Student Mental Health: The Cost of Finals

Photo by Pew Nguyen from, depicting a student studying.

It’s the “most wonderful time of year” again! A week before the start of winter break, lights are being strung, courses are wrapping up for the semester, and college kids are moving back home for the holidays. Yet, there is one cloud hanging over the entirety of Dublin High’s student body– finals week, which, for many, is a period filled with stress and all-encompassing anxiety. 

It’s a national problem, too: according to one article, 31% of American pupils consider final examinations such as midterms to be the biggest factor in their stress levels.

The transition back to a “normal” finals week post-quarantine has been particularly trying, especially for those new to in-person life at Dublin High. 

“A large majority of my freshman year finals were open notes during online school, decreasing the difficulty level a normal student would deal with in in-person school. For this reason, I feel unprepared due to my lack of study skills and afraid of upcoming finals,” reported Aishwarya Subramanian (10) to the Shield. 

Amongst the chaos, though, students still appreciate the efforts of DHS staff, as Subramanian notes. “Many of my teachers have implemented helpful study days. Although I came into this week feeling anxious and unprepared, I was happy to see that my teachers understood our situations and accommodated to our circumstances.” 

Sleep schedules have been detrimentally affected as well. “During finals week, I’ve been sleeping a lot later than usual – around 2:30-3 am. Although I’m studying more, I still feel as if I’m not doing enough – leading me to study more and sleep later/less.” explained Irleen Kaur (10) to the Shield.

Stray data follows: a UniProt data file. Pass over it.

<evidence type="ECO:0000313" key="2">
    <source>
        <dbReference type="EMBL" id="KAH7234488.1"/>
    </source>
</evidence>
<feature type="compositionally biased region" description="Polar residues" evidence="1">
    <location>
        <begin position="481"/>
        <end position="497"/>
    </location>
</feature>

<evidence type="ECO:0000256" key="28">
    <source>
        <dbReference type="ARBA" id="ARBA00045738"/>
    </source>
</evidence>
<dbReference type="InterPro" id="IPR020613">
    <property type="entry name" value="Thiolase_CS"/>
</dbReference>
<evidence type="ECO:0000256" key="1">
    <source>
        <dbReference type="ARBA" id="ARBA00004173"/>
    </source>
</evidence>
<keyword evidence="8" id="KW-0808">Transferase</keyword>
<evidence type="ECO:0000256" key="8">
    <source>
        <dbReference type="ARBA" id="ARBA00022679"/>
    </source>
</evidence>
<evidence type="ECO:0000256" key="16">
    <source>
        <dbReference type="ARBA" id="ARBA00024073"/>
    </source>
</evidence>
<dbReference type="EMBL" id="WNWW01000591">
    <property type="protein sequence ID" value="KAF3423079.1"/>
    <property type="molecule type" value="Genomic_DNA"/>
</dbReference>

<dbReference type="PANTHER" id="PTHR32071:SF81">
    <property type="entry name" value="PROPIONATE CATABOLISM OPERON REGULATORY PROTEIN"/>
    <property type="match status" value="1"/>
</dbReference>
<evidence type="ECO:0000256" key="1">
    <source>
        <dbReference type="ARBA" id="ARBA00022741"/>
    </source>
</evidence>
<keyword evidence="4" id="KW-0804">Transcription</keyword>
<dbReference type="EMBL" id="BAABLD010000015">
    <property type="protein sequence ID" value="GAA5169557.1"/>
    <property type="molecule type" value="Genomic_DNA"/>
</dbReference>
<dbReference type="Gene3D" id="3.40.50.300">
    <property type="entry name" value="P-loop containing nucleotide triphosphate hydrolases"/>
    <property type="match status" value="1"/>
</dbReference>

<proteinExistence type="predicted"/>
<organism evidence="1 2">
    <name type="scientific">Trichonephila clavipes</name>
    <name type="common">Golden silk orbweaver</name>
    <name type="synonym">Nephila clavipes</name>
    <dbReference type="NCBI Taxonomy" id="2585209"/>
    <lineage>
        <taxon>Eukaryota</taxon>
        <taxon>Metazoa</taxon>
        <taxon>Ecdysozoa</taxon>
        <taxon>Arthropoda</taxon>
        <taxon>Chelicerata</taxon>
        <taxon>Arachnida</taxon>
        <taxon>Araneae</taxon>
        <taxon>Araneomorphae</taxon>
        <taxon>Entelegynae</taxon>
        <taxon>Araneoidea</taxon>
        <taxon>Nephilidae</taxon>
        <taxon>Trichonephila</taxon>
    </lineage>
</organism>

This is particularly alarming when taking into consideration the already troubling conditions of teen sleep, as the CDC found that roughly 70 percent of high school students slept below the desired minimum of 9 hours if they had school the next day. Furthermore, it is generally recommended that students sleep well before exams, a fact that is largely ignored by much of the Dublin High population. Many students feel as if they need to internalize as much of the semester’s content as possible prior to facing the big test.

Overall, though the stress of finals week may seem unrelenting, it can be combated with proper self-care. “Don’t forget to eat, and drink something other than coffee even though coffee is amazing,” reported Amy Jiang (11) to the Shield when asked about self-care tips for finals week. 

Take advantage, too, of the 15 minute break between finals. There may be comfort in simply decompressing or sneaking in a well-deserved snack. When it comes to the unfortunate but common practice of cramming, be realistic: in the time before a test, it may be more helpful to review key concepts and sleep instead of trying to memorize a semester’s entirety at the last minute.

One way or another, winter break is right around the corner, with finals only lasting until December 22nd. Good luck, Gaels!